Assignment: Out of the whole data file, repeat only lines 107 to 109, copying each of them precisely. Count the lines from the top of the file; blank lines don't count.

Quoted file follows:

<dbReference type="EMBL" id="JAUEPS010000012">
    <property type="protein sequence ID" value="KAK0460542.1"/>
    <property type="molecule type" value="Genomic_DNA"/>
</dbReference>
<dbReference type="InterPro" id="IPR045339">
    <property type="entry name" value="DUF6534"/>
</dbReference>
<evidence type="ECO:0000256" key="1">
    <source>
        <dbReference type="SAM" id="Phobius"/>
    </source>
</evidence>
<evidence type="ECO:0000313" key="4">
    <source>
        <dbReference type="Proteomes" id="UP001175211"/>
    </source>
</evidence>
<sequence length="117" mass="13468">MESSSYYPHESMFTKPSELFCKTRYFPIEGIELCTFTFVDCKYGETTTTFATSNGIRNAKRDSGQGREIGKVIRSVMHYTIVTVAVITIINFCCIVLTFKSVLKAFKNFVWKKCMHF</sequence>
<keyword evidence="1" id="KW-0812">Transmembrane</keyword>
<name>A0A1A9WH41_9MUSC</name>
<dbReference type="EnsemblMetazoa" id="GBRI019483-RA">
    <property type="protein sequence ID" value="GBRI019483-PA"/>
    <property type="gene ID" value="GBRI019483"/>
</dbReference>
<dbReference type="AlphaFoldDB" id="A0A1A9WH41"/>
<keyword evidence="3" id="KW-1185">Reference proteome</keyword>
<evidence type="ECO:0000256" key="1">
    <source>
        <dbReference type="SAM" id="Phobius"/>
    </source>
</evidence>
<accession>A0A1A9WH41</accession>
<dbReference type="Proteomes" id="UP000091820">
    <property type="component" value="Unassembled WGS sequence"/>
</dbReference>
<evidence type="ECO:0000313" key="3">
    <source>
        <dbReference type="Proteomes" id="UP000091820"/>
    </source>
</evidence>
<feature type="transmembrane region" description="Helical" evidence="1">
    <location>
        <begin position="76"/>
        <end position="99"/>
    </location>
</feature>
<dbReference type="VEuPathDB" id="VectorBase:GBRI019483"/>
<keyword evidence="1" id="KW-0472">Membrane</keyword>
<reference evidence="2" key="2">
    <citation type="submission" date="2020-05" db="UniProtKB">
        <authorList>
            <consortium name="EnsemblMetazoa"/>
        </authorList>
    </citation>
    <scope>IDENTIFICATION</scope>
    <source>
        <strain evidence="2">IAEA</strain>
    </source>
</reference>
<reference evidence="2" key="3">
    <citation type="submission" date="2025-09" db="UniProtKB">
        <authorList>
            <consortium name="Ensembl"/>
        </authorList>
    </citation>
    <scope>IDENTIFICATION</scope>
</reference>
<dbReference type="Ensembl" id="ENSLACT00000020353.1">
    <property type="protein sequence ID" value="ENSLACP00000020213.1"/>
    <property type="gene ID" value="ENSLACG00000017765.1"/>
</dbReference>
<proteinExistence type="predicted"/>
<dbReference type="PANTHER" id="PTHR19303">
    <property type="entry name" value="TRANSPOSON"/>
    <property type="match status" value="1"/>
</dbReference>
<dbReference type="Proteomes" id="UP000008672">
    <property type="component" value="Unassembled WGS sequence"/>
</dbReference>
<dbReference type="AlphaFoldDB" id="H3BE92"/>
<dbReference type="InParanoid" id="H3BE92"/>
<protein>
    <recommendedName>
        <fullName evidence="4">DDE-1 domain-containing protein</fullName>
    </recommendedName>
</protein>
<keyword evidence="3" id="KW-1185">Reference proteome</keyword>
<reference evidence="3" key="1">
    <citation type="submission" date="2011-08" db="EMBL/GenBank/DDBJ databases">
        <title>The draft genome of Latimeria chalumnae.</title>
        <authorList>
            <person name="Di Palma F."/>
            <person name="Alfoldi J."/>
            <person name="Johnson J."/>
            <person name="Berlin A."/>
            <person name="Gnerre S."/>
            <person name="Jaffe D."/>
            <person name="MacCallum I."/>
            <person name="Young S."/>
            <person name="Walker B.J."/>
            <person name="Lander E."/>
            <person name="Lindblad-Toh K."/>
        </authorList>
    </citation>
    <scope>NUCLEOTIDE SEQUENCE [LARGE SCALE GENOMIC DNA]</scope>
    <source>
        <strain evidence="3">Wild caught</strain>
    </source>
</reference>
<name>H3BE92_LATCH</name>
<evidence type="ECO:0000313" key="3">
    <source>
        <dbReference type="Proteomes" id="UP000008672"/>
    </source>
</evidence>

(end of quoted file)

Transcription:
        <strain evidence="3">Wild caught</strain>
    </source>
</reference>